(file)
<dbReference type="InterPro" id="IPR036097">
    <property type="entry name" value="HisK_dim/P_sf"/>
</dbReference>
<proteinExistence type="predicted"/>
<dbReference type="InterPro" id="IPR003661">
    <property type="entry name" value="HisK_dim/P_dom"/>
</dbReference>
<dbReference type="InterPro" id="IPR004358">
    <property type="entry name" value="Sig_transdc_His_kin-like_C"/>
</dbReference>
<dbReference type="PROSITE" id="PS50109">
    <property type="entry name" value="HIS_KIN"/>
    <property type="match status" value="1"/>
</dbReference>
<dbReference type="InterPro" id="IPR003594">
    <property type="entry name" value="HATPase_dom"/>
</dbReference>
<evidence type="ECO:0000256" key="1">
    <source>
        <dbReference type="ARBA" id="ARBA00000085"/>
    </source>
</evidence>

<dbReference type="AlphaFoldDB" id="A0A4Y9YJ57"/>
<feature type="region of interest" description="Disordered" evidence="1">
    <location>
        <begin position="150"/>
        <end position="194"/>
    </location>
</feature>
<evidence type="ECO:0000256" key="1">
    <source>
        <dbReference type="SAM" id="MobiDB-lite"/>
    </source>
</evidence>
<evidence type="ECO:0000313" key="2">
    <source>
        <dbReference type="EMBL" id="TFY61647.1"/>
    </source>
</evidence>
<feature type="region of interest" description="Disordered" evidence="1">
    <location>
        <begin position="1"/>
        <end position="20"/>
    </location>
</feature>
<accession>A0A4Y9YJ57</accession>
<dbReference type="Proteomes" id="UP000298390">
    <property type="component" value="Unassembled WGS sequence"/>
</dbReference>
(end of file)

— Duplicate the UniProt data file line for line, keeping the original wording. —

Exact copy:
<dbReference type="InterPro" id="IPR036097">
    <property type="entry name" value="HisK_dim/P_sf"/>
</dbReference>
<proteinExistence type="predicted"/>
<dbReference type="InterPro" id="IPR003661">
    <property type="entry name" value="HisK_dim/P_dom"/>
</dbReference>
<dbReference type="InterPro" id="IPR004358">
    <property type="entry name" value="Sig_transdc_His_kin-like_C"/>
</dbReference>
<dbReference type="PROSITE" id="PS50109">
    <property type="entry name" value="HIS_KIN"/>
    <property type="match status" value="1"/>
</dbReference>
<dbReference type="InterPro" id="IPR003594">
    <property type="entry name" value="HATPase_dom"/>
</dbReference>
<evidence type="ECO:0000256" key="1">
    <source>
        <dbReference type="ARBA" id="ARBA00000085"/>
    </source>
</evidence>

<dbReference type="AlphaFoldDB" id="A0A4Y9YJ57"/>
<feature type="region of interest" description="Disordered" evidence="1">
    <location>
        <begin position="150"/>
        <end position="194"/>
    </location>
</feature>
<evidence type="ECO:0000256" key="1">
    <source>
        <dbReference type="SAM" id="MobiDB-lite"/>
    </source>
</evidence>
<evidence type="ECO:0000313" key="2">
    <source>
        <dbReference type="EMBL" id="TFY61647.1"/>
    </source>
</evidence>
<feature type="region of interest" description="Disordered" evidence="1">
    <location>
        <begin position="1"/>
        <end position="20"/>
    </location>
</feature>
<accession>A0A4Y9YJ57</accession>
<dbReference type="Proteomes" id="UP000298390">
    <property type="component" value="Unassembled WGS sequence"/>
</dbReference>